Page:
Alessandra Clarke's Rider's Revenge (2015)
One Comic: Out and Proud!

K.M. Carroll's Malevolent (2015)

9k="I met Mal the day he tried to kill my boyfriend."

And with that, Malevolent begins.

The 'I' is Libby. She's a high school senior, but not a very active one. Stricken with 'Valley Fever', she's virtually bedridden: even on the good days, she's worried about ranging too far - her mysterious ailment could strike at any time. 

Malevolent opens on one of those good days. She's feeling fairly strong, plus, the beekeepers are in town. Libby's family has an almond farm. The annual visit of the beekeepers and their pollinating bug-friends is not only important to the farm's success, but it is also a lot of fun to watch.

This year is especially fun, as there's an enigmatic stranger in the mix. This newcomer works with unnatural speed, and has a connection with his bees that seems almost magical. His strength, speed and pallor all combine to make Libby think - jokingly - that this newcomer, Mal, is a vampire. (awkward cough)


Libby's bantz with Mal also remind her that she has her own boyfriend - Robert. He's a dick. Seriously - he starts dickish (he even shmoozes money from Libby's slightly ineffectual mother) and gets worse. Much worse. Which is why, when Mal gives Robert a bit of whatfor in their first (or is it) encounter, Libby tends to give Mal the benefit of the doubt.

That said, Libby gives everyone the benefit of the doubt. A nicer, more naive, more self-sacrificing heroine will be hard to find. In Malevolent, she's quickly established as the point of a love triangle. Robert's abusive - a full-on monster, but Libby keeps giving him extra changes in a bizarrely doe-eyed way (especially since she doesn't even like him). Mal, for the ostensible 'good' one, isn't all that much better. He's voted Less Likely to Gaslight, but he's also very happy to keep Libby in the dark as long as possible, and use her for his own (dangerous) purposes. Plus, of course, the whole time-honoured Buffy/Twilight squickiness that comes from having centuries-old beings woo teenagers.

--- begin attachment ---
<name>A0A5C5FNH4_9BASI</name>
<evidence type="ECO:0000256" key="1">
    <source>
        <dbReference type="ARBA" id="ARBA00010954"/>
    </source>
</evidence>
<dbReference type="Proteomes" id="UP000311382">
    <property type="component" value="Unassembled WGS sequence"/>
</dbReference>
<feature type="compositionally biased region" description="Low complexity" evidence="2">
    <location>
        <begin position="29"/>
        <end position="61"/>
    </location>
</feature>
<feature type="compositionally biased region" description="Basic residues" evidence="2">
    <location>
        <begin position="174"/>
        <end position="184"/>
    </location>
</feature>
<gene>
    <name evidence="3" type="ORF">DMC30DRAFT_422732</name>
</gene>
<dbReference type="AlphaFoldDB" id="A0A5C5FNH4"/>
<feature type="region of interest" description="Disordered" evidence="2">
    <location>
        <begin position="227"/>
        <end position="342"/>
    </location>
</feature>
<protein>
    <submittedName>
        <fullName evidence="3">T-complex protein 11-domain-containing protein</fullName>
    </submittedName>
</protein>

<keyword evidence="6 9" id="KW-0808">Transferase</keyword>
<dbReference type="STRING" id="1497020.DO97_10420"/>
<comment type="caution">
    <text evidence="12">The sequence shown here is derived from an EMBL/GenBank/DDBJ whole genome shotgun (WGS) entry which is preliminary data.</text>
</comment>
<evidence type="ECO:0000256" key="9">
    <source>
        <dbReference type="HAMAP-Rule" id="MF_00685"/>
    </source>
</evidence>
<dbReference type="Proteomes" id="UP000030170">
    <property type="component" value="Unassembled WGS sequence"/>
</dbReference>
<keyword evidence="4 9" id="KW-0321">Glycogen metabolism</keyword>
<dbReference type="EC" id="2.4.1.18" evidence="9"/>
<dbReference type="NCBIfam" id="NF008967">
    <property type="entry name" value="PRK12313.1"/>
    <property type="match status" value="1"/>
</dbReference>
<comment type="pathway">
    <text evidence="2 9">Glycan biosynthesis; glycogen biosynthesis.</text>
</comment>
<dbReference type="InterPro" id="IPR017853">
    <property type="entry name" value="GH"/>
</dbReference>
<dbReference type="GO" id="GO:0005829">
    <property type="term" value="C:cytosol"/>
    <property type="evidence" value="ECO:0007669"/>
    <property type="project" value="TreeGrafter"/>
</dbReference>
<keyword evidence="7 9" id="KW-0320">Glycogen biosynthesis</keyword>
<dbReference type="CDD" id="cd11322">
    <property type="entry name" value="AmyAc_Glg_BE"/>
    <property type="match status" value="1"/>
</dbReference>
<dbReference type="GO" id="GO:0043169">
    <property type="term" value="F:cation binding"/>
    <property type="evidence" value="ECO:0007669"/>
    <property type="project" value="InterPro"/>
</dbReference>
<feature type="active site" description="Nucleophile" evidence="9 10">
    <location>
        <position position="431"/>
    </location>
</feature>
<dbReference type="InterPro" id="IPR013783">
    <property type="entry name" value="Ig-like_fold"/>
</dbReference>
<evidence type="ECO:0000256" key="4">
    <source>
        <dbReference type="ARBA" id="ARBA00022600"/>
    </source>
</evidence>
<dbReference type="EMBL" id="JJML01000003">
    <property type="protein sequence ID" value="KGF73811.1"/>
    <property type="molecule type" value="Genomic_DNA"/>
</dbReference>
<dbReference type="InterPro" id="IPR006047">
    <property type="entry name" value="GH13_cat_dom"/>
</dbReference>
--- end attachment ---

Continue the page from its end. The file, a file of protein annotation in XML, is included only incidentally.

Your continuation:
Malevolent largely consists of Libby surfing a wave of - slightly gormless - naïveté. Mal and Robert bat her back and forth like a cat toy, as they compete in some sort of epic Duel of the Undead. There's a big cosmic plan out there, as based on some supernatural pseudoscience (there's a sort of metachlorian equivalent which is the foundation for all supernaturalness, and suppressed by a hand-wavey conspiracy). Unsurprisingly, both Mal and Robert are part of it... and on different sides.

Even when Libby discovers her own Chosenness, and how she fits into this magical mix of being, she still - oh-so-nicely - takes the backseat to Mal's schemes. Her freedom is exercised largely by choosing how and where she fits into other people's plans.

It is a shame, as the opening pages establish Libby as a determined, slightly-reckless (yay!) teen with a a great deal of self-confidence. But, as it turns out, that's only when she's with her parents, who are complete non-entities. When set beside anyone with agency, Libby completely folds.  It is, of the course of the book, a little frustrating...

BUT, let's do this properly. Time for our criteria...

Is it entertaining? I'm afraid no. Malevolent has a really interesting set-up, but never settles into its own skin. There's some natural escalation, building into the climactic battle, but the path it takes is often repetitive (Mal's box gets lost a lot and "my boyfriend is being a dick" loses its ability to surprise). Malevolent began in a pleasantly languorous and atmospheric way, but that soon disappears. Mal and Libby's relationship is the ostensible heart of the book, but it doesn't get the opportunity to organically. Yet, at the same time, the build-up to the end was a wild rush: things embiggened in a hurry. The reality of the book was a lot of rushing around, whilst still avoiding forward progress - pacing best described, perhaps, as cyclical.

Is it immersive? Hmm. I'll give it a generous kinda. But not really. Malevolent has clear potential on two fronts. The first is the setting, and its physical atmosphere. An isolated California valley, cold fog rolling in, a lonely family with a sickly daughter, living in a remote orchard, a mysterious wandering beekeeper... This is an evocative setting, fitting anything from classic fey romance to a 1980s horror movie. But the story never takes advantage of its isolation, as Libby's surroundings are revealed to be more mundane than they initially seem.